The pathological and echocardiographic results of 182 surgery patients are shown in Table 3. The preoperative echocardiographic findings mainly included vegetations (86.3%), perivalvular abscess (1.6%), perforation (6.0%), and aortic sinus aneurysm (2.2%). Echocardiography identified less frequently the presence of perivalvular abscess (1.6% vs. 7.1%, P = 0.013) and valve perforation (6.0% vs. 13.7%, P = 0.013) compared to surgical findings as gold standard. Based on a comparative analysis, the location of vegetations was significantly different between echocardiography and surgical findings (86.3% vs. 95.1%, P = 0.007). Left-sided endocarditis was more likely to be missed by echocardiography (64.3% vs. 70.9%, P = 0.050), especially in patients with both aortic and mitral valve infections (9.9% vs. 14.3%, P = 0.039).

Table 3 McNemar tests results between pathological and transthoracic echocardiographic results

The majority (70.9%) of echocardiographic and surgical results were completely consistent. Negative echocardiographic results were observed in 25 (13.7%) cases. The remaining 28 cases (15.4%) showed misdiagnosis based on echocardiography (wrong distribution and quantity of valvular lesions) before surgery. The false-negative rate was 14.5% (25/173). We divided 310 IE patients into two time period groups (Group 2001–2009 and Group 2010–2018) based on the time of admission and compared the false-negative rate of echocardiography between two groups. We found no significant difference between two groups (10.9% vs 15.0, P = 0.466).

Factors related to the false-negative TTE results

To investigate the specific factors that caused the false-negative results of echocardiographic findings compared to histological results, we performed univariate and multivariate analyses (Table 4). The multivariate analysis revealed that congenital heart disease (26.2% vs. 10.0%, OR = 2.907, 1.062–7.956) and small-size vegetations (< 10 mm; 37.5% vs. 8.7%, OR=8.197, CI:2.841-23.256) were independent predictors of false-negative results on echocardiography. Fever (10.6% vs. 24.4%, OR = 0.309, 0.108–0.882) and heart murmurs (11.1% vs. 35.0%, OR = 0.165, CI: 0.050–0.546) at admission served as protective factors.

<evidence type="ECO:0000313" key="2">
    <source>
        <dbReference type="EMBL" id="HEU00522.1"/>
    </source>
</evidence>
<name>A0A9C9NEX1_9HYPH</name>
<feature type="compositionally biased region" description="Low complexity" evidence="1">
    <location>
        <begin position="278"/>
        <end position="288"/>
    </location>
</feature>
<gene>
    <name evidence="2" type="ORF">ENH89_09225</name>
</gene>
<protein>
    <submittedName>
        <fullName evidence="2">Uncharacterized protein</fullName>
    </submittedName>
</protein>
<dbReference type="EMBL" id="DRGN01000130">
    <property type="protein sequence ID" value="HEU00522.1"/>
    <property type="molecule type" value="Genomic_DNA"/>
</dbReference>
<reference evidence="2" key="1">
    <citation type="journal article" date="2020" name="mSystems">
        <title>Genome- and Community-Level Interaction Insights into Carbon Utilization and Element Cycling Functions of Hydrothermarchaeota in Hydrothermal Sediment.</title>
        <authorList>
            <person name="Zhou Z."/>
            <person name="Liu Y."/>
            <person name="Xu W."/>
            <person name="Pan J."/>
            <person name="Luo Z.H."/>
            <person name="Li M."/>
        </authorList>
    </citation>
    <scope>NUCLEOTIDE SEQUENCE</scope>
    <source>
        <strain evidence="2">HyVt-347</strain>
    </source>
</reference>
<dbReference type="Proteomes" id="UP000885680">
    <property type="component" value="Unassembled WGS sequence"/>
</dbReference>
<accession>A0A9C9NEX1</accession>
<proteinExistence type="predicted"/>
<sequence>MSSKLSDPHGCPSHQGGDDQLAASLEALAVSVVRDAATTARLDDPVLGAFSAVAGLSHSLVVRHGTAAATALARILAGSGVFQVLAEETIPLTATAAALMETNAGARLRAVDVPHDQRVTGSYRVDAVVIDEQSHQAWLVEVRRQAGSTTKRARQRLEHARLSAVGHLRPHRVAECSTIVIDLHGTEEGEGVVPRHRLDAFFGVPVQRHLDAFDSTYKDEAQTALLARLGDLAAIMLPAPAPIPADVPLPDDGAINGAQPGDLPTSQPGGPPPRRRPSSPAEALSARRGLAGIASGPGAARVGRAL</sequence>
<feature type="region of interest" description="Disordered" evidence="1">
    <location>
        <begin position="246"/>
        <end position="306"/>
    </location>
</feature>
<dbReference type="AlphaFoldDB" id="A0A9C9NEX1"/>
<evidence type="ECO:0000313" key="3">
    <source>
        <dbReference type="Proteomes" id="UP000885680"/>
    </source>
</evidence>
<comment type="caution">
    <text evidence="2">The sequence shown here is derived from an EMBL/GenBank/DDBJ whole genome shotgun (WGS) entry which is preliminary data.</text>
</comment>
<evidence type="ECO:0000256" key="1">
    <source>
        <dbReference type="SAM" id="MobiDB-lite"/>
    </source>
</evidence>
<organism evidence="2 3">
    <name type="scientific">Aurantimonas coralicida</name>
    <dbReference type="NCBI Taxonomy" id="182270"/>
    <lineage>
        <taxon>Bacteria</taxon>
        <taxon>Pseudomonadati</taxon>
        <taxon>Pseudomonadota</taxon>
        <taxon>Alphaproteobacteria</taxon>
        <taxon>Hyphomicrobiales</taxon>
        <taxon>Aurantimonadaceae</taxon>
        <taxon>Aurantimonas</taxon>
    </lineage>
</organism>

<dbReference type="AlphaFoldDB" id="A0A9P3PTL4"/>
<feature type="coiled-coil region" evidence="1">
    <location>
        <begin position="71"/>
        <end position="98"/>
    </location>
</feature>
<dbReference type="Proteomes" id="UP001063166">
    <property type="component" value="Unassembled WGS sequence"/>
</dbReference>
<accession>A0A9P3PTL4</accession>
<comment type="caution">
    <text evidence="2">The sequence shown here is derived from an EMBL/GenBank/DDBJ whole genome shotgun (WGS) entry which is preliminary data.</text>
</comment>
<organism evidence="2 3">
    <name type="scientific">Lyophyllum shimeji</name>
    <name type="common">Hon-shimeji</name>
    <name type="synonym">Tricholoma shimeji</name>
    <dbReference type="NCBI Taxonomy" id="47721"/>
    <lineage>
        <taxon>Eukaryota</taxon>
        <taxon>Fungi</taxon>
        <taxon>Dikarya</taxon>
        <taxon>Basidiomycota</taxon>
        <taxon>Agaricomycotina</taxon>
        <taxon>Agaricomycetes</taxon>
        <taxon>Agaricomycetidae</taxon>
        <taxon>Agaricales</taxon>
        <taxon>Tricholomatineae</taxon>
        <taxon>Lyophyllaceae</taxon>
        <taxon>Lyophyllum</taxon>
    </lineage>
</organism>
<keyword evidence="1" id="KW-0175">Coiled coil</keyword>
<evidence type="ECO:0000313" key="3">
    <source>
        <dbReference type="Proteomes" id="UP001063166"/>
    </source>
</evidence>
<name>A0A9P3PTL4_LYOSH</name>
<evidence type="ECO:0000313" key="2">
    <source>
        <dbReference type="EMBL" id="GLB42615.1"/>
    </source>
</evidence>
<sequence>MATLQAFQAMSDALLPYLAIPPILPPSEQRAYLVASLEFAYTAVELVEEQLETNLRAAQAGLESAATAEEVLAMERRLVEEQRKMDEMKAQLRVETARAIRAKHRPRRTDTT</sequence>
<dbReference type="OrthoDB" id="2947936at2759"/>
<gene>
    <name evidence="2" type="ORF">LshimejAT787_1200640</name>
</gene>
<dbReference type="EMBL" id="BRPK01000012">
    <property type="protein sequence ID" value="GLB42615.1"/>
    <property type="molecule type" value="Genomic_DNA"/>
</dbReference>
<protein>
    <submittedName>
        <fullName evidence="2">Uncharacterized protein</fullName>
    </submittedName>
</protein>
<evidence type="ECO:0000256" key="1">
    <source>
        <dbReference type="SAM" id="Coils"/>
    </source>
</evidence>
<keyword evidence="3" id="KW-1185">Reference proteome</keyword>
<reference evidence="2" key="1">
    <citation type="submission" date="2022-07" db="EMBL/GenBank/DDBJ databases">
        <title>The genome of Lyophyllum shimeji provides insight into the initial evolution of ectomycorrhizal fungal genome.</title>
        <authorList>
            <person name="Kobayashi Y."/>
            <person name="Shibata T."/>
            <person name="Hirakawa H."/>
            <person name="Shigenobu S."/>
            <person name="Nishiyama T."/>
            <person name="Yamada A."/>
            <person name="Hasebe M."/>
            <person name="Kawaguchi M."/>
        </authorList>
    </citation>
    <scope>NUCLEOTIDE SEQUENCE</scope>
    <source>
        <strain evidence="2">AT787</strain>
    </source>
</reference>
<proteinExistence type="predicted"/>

Table 4 Factors associated with the false negative results of echocardiographic results


IE is a fatal disease with high mortality despite novel diagnostic and therapeutic strategies. Timely and early diagnosis of IE remains a challenge. Our study was aimed to clarify the characteristics of IE patients who underwent a surgery over an 18-year period in our hospital and to identify factors related to the false-negative echocardiography results. To our knowledge, this is the largest, long-term study on IE performed in our region.

Features of patients in the surgery group

For non-surgery patients, we adopted the modified Duke criteria for diagnosis, but only those who met the criteria of “definite IE” or “suspected IE” could be enrolled to ensure the reliability of the collected data. For patients in the surgery group, beyond the clinical diagnostic criteria, pathological results played a more critical role as the gold standard for diagnosis. A subset of patients had been never considered to have IE until intraoperative findings of vegetations or intracardiac abscesses. In our study, more patients in the surgical group showed severe valve insufficiency and heart insufficiency, which is also one of the indications for surgery. Due to the low positive rate of blood culture, atypical clinical symptoms or other reasons, a range of cases could not exactly match modified Duke criteria before the surgery until the histopathological result supported definite IE. Therefore, there were clinically fewer definite IE cases but more suspected IE cases before surgery. By comparing differences between echocardiographic and surgical findings within the surgery group, we found that missed diagnosis by echocardiography was more likely when perivalvular abscesses and valve perforation developed or when vegetations affected both the mitral and aortic valves. This is a novel finding; one possible explanation is that the pre-existing valvular disease with structural abnormalities and calcification are more likely to affect both the mitral and aortic valves, which may affect echocardiographic observations.